Goffman argues that the stigma of mental illness, is usually considered to be an undesirable attribute in terms of social normality. But what is social normality when it comes to mental illness? It is understanding that mental illness is an invisible threat that surrounds us all and to be more accepting when it comes to opening up about the struggles of life. Liz Osbert‘s project Dualities goes a long way in terms of normalising this by exploring people in their homes living their ordinary lives. She shows the different moods associated with daily routines. It provides insight on ways that mental illness can have different effects in different ways. It is not always a continuous moment or feeling, but rather a series of good and bad days. The everyday aspect of ordinary people helps normalize societies views of mental illness.

Liz Osbert (2014-2018) from Dualities
‘It opens the door for more artists to make work about their personal experiences and share it with a wider audience. Since photography is a relatively democratic and accessible medium, now it means that there are greater opportunities for people to explore photography as a medium to process, document, and conceptualise inner states in a therapeutic manner’ (Regan in Campbell, 2019)

Society can be a cruel place for mental illnesses and healthy lifestyles. Sean Mundy‘s Nescience illustrates a dead body amidst hurrying strangers. No one taking a glance or slightly curious with the scene before them. Everyone is so caught up in their own path that they forget to notice when someone is in dire need of help. The stigma and discrimination faced by people with a mental illness is widespread and offers a key public health challenge to stereotypical society views. (Goldie, 2010, p.215). Photography offers us an important gateway to challenge and change these stigmas.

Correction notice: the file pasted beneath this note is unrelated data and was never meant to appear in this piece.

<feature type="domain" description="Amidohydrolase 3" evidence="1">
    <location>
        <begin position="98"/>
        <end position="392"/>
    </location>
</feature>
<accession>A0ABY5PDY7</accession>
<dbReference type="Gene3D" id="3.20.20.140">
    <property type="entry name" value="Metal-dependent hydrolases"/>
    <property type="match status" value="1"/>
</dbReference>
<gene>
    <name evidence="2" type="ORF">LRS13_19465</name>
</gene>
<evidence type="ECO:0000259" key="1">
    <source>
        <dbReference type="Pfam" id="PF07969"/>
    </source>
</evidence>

Further Resources
Follow Tove Hellesvik on instagram

‘Real’ Beauty or Picture Perfect?

Human Bodies not Human Beings

By Abigail Emm (22nd December 2019)
‘A society where feminine beauty is defined not by the human self on genuine intellectual and sentimental grounds, but by a computer software on the grounds of economic interest, is more dead than alive. It is a society of human bodies, not human beings’ (Naskar, 2017)
Harper’s Bazaar (November, 2013)
Vogue (August, 2019)

 

 

 

 

 

 

 

 

 

 

When we really consider the all too ubiquitous digital retouching / altering of models’ appearances, such as the removal of blemishes and changing of body shapes, we must also think about whether this is merely to aid the sale of an item, or promote a beauty ‘standard’. Or both? In our image world, these types of images are more easy to come across than ever, with a combination of social media, magazines, billboards and advertisements, the exposure to these types of representations of ‘woman’ are nearly inescapable.

Does this create unattainable expectations for bodies / create a market for products and services that could aid an individual to get closer to a so called feminine ‘ideal’. What is the morality of retouching models? How does it effect those who view these images? Is this ‘ideal’ a myth in itself?

A study by Kleemans et al (2016) on the impact of manipulated / perfected Instagram images on young women, concluded that indeed, manipulated images were more favourably viewed than their un-manipulated counterparts. Interestingly, the participants in the study also struggled to detect when the model’s body had been slimmed down. This causes concern, as this lack of awareness might suggest that there is a culture of doctored images as ‘reality’, and that young women may start comparing their body to these fictitious myths.

from Kleemans et al (2016)